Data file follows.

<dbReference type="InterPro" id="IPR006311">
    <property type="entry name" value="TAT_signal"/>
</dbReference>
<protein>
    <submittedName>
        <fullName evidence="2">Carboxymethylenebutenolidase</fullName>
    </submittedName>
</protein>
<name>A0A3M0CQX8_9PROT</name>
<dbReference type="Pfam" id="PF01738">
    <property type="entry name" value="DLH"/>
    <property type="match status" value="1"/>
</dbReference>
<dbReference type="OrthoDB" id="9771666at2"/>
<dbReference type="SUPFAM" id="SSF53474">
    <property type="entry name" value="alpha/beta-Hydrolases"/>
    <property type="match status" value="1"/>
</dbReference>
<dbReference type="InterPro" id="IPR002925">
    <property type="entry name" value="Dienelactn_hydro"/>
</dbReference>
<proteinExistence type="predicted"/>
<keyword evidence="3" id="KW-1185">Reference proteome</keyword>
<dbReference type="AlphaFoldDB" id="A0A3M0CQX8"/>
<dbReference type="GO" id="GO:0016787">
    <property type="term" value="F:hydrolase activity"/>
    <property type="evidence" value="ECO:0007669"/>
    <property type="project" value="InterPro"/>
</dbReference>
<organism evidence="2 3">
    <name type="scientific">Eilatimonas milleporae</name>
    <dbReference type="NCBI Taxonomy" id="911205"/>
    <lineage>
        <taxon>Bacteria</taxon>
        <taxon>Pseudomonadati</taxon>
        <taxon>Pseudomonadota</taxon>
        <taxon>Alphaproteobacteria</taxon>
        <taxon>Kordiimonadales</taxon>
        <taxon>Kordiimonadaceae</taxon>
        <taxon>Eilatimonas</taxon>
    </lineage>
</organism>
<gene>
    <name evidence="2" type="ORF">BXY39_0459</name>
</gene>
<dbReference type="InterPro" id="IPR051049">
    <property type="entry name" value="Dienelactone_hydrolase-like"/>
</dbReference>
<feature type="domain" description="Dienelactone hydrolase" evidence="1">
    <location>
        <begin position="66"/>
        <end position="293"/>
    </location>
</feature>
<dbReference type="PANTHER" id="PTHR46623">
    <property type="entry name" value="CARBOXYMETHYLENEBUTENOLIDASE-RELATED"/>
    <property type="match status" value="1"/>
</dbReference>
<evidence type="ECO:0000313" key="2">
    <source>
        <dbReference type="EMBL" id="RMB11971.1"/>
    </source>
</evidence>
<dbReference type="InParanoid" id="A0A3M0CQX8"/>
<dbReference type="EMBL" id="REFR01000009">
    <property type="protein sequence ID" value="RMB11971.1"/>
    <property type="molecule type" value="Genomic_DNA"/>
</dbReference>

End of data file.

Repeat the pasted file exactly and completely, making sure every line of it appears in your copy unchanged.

<dbReference type="InterPro" id="IPR006311">
    <property type="entry name" value="TAT_signal"/>
</dbReference>
<protein>
    <submittedName>
        <fullName evidence="2">Carboxymethylenebutenolidase</fullName>
    </submittedName>
</protein>
<name>A0A3M0CQX8_9PROT</name>
<dbReference type="Pfam" id="PF01738">
    <property type="entry name" value="DLH"/>
    <property type="match status" value="1"/>
</dbReference>
<dbReference type="OrthoDB" id="9771666at2"/>
<dbReference type="SUPFAM" id="SSF53474">
    <property type="entry name" value="alpha/beta-Hydrolases"/>
    <property type="match status" value="1"/>
</dbReference>
<dbReference type="InterPro" id="IPR002925">
    <property type="entry name" value="Dienelactn_hydro"/>
</dbReference>
<proteinExistence type="predicted"/>
<keyword evidence="3" id="KW-1185">Reference proteome</keyword>
<dbReference type="AlphaFoldDB" id="A0A3M0CQX8"/>
<dbReference type="GO" id="GO:0016787">
    <property type="term" value="F:hydrolase activity"/>
    <property type="evidence" value="ECO:0007669"/>
    <property type="project" value="InterPro"/>
</dbReference>
<organism evidence="2 3">
    <name type="scientific">Eilatimonas milleporae</name>
    <dbReference type="NCBI Taxonomy" id="911205"/>
    <lineage>
        <taxon>Bacteria</taxon>
        <taxon>Pseudomonadati</taxon>
        <taxon>Pseudomonadota</taxon>
        <taxon>Alphaproteobacteria</taxon>
        <taxon>Kordiimonadales</taxon>
        <taxon>Kordiimonadaceae</taxon>
        <taxon>Eilatimonas</taxon>
    </lineage>
</organism>
<gene>
    <name evidence="2" type="ORF">BXY39_0459</name>
</gene>
<dbReference type="InterPro" id="IPR051049">
    <property type="entry name" value="Dienelactone_hydrolase-like"/>
</dbReference>
<feature type="domain" description="Dienelactone hydrolase" evidence="1">
    <location>
        <begin position="66"/>
        <end position="293"/>
    </location>
</feature>
<dbReference type="PANTHER" id="PTHR46623">
    <property type="entry name" value="CARBOXYMETHYLENEBUTENOLIDASE-RELATED"/>
    <property type="match status" value="1"/>
</dbReference>
<evidence type="ECO:0000313" key="2">
    <source>
        <dbReference type="EMBL" id="RMB11971.1"/>
    </source>
</evidence>
<dbReference type="InParanoid" id="A0A3M0CQX8"/>
<dbReference type="EMBL" id="REFR01000009">
    <property type="protein sequence ID" value="RMB11971.1"/>
    <property type="molecule type" value="Genomic_DNA"/>
</dbReference>